• Pag-IBIG members opt to save more

    0

    MORE Filipinos are now opting to stash more money into Pag-IBIG Fund, the government agency tasked to help Filipinos save up to own a house, the public firm announced Tuesday.

    In a statement, Pag-IBIG Fund Chairman Chito Cruz, said collections from the government mutual fund’s upgraded savings program has been steadily increasing.

    Cruz said the agency collected in 2015 a sum of P4.2 billion from its upgraded savings scheme, an 8-percent increase from P3.9 billion collected from the program alone in 2014.

    Earlier this year, Pag-IBIG reported that the fund’s total collection for 2015 amounted to P111 billion.

    In its launching year in 2013, the fund’s upgraded savings program collected P3.5 billion in contributions from members.

    Under Pag-IBIG’s upgraded savings program, members have the option to contribute over and above the mandatory monthly fund contribution of P100.

    Pag-IBIG Fund President and Chief Executive Officer Darlene Berberabe said the upgraded savings option was to encourage members to save more for their future.

    “Aside from bigger savings upon retirement, Pag-IBIG members who opt to increase their savings also get the benefit of higher dividend earnings, which are tax-free, and bigger loanable amounts, in case they need to borrow,” Berberabe said.

    She stressed that the Pag-IBIG Fund’s yearly dividend is significantly higher than the interest rates offered by other savings instruments.

    She cited, for instance, that Pag-IBIG’s dividend rate has not gone down below four percent in the last five years.

    “For 2015, we declared a total of P14.2 billion in dividends, at a rate of 4.8 percent, which will be proportionately distributed and credited to the accounts of Pag-IBIG members,” Berberabe said.

    The agency said this amount is P2.89 billion higher, or over a quarter increase from the P11.35 billion dividends it declared in the previous year.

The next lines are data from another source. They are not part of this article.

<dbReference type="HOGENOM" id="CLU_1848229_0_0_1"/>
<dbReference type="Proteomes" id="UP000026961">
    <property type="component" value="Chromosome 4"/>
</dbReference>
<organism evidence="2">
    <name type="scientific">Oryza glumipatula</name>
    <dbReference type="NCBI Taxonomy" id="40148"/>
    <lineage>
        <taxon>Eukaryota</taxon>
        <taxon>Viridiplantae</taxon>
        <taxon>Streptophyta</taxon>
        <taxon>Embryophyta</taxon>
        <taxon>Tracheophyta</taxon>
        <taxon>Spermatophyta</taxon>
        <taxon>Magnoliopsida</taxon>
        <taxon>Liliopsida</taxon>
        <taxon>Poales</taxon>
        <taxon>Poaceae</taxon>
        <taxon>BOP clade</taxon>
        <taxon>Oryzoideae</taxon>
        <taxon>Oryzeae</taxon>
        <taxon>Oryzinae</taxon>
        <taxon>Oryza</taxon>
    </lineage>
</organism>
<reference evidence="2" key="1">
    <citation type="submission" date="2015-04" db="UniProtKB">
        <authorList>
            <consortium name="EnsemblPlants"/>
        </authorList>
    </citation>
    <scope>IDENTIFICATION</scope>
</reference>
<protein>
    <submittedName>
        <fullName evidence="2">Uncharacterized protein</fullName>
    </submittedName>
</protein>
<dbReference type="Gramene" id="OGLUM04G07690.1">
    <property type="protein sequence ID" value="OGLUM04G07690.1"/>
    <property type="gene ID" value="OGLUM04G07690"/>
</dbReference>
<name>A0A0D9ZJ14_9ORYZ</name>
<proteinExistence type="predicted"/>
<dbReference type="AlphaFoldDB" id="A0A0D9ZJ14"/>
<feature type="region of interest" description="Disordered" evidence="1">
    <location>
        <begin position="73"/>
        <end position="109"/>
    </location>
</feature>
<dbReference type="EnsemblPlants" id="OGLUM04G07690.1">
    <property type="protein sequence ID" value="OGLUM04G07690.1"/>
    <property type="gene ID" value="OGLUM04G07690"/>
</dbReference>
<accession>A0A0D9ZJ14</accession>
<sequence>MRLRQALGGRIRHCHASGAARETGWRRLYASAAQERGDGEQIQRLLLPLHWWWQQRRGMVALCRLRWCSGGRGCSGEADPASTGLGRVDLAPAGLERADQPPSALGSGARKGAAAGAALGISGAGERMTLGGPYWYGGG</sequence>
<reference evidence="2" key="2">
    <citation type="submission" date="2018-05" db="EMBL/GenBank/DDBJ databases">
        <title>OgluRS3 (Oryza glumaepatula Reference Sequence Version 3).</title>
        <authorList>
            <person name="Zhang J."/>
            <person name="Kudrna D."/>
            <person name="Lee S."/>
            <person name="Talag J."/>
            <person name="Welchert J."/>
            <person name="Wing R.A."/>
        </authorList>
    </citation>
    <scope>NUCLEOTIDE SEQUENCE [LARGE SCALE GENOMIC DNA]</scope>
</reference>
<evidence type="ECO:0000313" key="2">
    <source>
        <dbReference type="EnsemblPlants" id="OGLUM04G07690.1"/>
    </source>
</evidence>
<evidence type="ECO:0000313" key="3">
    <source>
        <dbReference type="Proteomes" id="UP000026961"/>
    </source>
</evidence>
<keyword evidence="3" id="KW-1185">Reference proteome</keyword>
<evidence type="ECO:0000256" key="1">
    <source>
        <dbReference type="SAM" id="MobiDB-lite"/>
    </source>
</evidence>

The agency said it has declared more than P61.33 billion in dividends since 2010.
    Berberabe said the Pag-IBIG Fund’s upgraded savings program is mutually beneficial to both the agency and the members.

    “Campaigning for upgraded savings has been our strategy to generate more funds,” Berberabe pointed out. “Instead of increasing the mandatory monthly contribution, we decided that we would instead campaign for members to voluntarily upgrade their contributions. We had hoped that if members knew that Pag-IBIG is managing their money well, and they feel the benefits of their membership, members will see the value of increasing their contributions, which are actually their savings, and then they will actually save more.”

    Pag-IBIG has the twin mandates of savings generation and provision of affordable housing for its members.

    Beberabe said Pag-IBIG members above 65 years of age could claim their matured Pag-IBIG savings, known as their Total Accumulated Value (TAV).

    The TAV covers the member’s contributions, the employer counterpart share, and Pag-IBIG dividends earned throughout the years of one’s membership.

    In 2014, the agency launched its BalikSavings65 program, which simplified the savings withdrawal process for elderly Pag-IBIG members.

    The agency noted that about 7,662 members who are 65 and above have received their TAV as of end last year.

    This amounted to savings of more than P301 million, the agency said.

    “There are still many 65er-members who have yet to withdraw their TAV,” Berberabe noted. “Their TAV is money, which they saved, and now is the time to reap the benefits.

    The TAV usually ranges from P40,000 to P70,000, but some members upgrade their monthly contribution so they can have a much bigger TAV. Some of the biggest TAVs I’ve seen ranged from P 532,000 to more than P733,000. I’m calling our retired members to claim their matured savings to help with their finances. It’s time for them to enjoy their hard-earned savings.”

    Share.
    loading...
    Loading...

    Please follow our commenting guidelines.

    Comments are closed.